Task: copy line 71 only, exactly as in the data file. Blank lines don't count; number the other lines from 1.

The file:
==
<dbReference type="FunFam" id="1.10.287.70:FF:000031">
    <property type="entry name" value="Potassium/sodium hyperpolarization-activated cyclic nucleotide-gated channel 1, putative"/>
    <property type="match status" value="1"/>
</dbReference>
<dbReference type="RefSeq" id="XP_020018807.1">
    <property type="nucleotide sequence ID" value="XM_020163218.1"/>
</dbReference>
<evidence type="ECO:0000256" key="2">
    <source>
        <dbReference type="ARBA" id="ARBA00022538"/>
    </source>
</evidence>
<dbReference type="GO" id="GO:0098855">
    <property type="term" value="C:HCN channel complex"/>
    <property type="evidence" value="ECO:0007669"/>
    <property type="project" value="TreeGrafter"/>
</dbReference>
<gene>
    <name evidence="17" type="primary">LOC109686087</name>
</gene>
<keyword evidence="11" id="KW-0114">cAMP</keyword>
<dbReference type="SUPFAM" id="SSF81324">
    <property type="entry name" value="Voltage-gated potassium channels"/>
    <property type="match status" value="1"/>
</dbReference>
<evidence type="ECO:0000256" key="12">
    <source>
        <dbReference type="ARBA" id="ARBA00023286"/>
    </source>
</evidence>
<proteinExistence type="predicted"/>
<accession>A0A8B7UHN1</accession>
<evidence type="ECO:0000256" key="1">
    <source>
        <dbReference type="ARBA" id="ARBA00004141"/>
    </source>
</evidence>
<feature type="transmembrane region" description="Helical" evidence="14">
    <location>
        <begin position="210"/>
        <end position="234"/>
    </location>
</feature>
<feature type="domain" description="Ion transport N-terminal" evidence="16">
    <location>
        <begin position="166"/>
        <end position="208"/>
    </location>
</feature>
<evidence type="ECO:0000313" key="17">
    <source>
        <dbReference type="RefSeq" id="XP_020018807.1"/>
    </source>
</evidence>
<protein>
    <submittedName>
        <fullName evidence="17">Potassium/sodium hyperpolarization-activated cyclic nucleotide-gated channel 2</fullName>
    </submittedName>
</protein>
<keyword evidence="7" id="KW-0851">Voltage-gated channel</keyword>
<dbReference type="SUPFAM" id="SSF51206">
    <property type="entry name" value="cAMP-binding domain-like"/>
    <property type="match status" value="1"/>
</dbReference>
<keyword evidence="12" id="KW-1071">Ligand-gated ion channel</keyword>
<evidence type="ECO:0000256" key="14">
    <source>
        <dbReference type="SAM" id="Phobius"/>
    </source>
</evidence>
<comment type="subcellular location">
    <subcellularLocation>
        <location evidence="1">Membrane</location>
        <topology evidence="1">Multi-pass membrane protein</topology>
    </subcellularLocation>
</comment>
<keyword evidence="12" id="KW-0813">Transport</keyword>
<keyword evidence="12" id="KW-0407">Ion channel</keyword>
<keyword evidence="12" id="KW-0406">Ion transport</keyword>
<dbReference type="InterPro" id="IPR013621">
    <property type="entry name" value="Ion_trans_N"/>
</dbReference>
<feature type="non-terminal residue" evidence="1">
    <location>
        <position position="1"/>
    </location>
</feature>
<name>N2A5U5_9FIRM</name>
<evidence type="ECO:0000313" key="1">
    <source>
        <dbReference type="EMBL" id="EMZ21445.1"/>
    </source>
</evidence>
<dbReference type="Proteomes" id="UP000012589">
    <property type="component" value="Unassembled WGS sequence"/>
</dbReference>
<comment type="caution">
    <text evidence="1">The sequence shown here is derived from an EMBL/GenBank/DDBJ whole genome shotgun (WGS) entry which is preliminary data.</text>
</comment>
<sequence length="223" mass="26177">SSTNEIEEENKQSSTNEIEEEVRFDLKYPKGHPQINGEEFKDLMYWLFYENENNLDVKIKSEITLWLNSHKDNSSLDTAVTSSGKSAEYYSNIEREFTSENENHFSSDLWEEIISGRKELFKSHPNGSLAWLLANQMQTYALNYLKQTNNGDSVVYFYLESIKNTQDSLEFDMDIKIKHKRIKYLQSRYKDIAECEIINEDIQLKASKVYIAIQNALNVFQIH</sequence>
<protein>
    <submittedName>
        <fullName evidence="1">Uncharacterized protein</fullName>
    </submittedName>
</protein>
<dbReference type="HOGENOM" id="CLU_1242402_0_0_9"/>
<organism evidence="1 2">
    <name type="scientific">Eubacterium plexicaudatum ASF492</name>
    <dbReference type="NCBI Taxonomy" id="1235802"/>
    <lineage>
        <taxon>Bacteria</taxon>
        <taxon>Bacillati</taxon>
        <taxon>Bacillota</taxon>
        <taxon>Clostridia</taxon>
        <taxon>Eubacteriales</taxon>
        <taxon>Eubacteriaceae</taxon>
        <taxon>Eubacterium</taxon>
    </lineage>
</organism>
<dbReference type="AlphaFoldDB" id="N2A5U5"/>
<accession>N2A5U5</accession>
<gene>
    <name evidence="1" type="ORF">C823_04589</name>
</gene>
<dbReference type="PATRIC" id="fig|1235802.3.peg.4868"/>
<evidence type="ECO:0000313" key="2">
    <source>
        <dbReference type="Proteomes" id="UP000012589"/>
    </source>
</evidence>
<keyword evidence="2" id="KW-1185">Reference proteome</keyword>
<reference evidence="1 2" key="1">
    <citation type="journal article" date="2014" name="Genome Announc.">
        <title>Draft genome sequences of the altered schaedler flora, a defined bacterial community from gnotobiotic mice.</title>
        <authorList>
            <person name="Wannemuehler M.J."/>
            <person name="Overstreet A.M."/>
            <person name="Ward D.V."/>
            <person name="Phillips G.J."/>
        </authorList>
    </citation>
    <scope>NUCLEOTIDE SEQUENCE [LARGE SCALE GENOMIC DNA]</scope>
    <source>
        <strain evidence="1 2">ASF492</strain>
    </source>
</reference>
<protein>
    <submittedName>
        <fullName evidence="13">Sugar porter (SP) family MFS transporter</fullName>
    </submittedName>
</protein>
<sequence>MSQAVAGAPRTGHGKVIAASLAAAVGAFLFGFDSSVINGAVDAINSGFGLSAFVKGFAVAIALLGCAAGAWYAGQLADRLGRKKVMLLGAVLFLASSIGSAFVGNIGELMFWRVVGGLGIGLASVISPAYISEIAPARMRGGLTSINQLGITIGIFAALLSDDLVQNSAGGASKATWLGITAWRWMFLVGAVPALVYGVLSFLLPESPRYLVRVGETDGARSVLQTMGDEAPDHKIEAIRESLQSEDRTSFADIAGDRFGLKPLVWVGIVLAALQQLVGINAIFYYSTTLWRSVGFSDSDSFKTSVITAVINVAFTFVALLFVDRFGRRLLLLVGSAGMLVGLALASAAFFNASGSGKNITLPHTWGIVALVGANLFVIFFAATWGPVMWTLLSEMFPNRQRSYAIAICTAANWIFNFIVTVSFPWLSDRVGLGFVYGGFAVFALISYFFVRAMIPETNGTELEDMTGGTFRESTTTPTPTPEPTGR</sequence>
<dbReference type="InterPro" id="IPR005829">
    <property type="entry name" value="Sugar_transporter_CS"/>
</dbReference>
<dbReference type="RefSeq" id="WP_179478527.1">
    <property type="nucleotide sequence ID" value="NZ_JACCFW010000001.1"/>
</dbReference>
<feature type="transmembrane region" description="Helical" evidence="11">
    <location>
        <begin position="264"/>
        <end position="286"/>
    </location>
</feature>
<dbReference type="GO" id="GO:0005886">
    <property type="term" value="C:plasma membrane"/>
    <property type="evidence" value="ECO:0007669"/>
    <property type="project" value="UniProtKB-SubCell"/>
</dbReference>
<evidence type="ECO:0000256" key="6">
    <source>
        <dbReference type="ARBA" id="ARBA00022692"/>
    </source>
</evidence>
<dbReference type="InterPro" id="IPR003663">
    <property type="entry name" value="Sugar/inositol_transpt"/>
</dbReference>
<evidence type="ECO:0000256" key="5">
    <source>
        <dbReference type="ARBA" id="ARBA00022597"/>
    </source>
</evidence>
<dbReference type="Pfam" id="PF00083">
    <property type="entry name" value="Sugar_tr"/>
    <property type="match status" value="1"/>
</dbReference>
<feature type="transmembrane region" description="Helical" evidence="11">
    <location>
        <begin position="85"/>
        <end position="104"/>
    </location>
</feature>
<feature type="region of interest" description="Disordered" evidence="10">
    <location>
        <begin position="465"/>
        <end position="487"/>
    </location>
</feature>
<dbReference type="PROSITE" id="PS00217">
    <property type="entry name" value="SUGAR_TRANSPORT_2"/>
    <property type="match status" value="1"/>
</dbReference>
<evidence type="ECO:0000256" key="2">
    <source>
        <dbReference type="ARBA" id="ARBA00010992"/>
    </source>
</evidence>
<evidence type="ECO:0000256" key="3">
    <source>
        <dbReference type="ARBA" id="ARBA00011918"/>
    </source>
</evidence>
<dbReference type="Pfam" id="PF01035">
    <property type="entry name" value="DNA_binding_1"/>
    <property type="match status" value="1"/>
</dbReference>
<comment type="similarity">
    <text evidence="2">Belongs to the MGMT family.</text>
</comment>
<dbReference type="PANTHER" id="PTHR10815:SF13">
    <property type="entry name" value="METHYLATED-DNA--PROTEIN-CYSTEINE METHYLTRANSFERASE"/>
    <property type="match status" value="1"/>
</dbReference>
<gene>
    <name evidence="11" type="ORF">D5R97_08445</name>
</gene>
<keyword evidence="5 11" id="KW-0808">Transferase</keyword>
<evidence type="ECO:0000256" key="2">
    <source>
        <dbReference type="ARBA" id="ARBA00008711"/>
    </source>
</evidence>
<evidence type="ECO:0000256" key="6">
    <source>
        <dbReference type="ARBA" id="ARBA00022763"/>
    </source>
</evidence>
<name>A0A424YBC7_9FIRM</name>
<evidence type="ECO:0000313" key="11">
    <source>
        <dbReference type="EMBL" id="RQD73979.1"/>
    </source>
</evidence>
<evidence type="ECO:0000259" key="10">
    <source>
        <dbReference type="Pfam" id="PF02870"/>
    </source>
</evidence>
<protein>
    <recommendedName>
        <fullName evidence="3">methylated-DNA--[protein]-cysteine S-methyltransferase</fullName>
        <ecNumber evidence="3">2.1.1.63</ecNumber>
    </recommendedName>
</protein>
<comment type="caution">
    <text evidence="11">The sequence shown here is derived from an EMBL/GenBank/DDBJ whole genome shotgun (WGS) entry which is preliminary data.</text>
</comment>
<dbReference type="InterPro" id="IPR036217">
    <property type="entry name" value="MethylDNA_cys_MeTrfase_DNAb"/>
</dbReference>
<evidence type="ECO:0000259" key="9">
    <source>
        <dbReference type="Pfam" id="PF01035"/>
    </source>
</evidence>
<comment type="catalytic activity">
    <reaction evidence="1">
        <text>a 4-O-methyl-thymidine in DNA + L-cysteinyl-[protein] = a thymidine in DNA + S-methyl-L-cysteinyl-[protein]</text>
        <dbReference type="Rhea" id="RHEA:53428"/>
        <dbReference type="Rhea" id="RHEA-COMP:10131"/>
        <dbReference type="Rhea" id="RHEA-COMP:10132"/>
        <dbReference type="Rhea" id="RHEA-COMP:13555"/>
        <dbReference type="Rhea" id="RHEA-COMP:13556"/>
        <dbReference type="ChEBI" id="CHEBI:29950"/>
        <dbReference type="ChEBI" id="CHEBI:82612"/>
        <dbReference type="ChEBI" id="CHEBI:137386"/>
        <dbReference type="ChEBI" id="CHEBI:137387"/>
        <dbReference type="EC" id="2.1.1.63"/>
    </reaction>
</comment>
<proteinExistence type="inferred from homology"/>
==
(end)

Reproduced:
<comment type="subcellular location">